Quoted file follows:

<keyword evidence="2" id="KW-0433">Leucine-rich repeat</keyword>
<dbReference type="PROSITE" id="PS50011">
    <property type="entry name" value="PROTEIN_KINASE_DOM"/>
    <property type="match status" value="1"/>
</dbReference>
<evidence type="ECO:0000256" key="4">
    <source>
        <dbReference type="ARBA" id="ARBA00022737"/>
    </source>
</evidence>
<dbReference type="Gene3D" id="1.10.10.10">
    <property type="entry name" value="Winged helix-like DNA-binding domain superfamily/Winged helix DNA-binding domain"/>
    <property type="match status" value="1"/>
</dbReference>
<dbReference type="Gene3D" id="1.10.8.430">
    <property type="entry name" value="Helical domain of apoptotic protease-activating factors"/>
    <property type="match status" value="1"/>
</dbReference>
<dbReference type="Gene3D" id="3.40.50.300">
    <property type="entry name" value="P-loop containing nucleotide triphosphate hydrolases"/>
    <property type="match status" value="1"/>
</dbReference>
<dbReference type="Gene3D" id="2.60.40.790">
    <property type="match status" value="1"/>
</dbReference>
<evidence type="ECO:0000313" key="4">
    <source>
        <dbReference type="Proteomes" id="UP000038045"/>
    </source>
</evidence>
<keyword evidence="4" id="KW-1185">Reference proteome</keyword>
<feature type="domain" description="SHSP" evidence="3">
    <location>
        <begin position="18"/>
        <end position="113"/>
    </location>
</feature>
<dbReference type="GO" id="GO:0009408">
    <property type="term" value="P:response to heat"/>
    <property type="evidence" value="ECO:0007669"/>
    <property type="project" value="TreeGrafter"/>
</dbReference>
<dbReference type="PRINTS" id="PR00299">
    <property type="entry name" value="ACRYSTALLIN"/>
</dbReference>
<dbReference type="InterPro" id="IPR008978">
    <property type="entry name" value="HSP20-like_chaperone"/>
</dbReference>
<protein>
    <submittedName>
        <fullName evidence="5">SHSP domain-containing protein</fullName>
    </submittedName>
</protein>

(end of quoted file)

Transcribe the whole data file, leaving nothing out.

<keyword evidence="2" id="KW-0433">Leucine-rich repeat</keyword>
<dbReference type="PROSITE" id="PS50011">
    <property type="entry name" value="PROTEIN_KINASE_DOM"/>
    <property type="match status" value="1"/>
</dbReference>
<evidence type="ECO:0000256" key="4">
    <source>
        <dbReference type="ARBA" id="ARBA00022737"/>
    </source>
</evidence>
<dbReference type="Gene3D" id="1.10.10.10">
    <property type="entry name" value="Winged helix-like DNA-binding domain superfamily/Winged helix DNA-binding domain"/>
    <property type="match status" value="1"/>
</dbReference>
<dbReference type="Gene3D" id="1.10.8.430">
    <property type="entry name" value="Helical domain of apoptotic protease-activating factors"/>
    <property type="match status" value="1"/>
</dbReference>
<dbReference type="Gene3D" id="3.40.50.300">
    <property type="entry name" value="P-loop containing nucleotide triphosphate hydrolases"/>
    <property type="match status" value="1"/>
</dbReference>
<dbReference type="Gene3D" id="2.60.40.790">
    <property type="match status" value="1"/>
</dbReference>
<evidence type="ECO:0000313" key="4">
    <source>
        <dbReference type="Proteomes" id="UP000038045"/>
    </source>
</evidence>
<keyword evidence="4" id="KW-1185">Reference proteome</keyword>
<feature type="domain" description="SHSP" evidence="3">
    <location>
        <begin position="18"/>
        <end position="113"/>
    </location>
</feature>
<dbReference type="GO" id="GO:0009408">
    <property type="term" value="P:response to heat"/>
    <property type="evidence" value="ECO:0007669"/>
    <property type="project" value="TreeGrafter"/>
</dbReference>
<dbReference type="PRINTS" id="PR00299">
    <property type="entry name" value="ACRYSTALLIN"/>
</dbReference>
<dbReference type="InterPro" id="IPR008978">
    <property type="entry name" value="HSP20-like_chaperone"/>
</dbReference>
<protein>
    <submittedName>
        <fullName evidence="5">SHSP domain-containing protein</fullName>
    </submittedName>
</protein>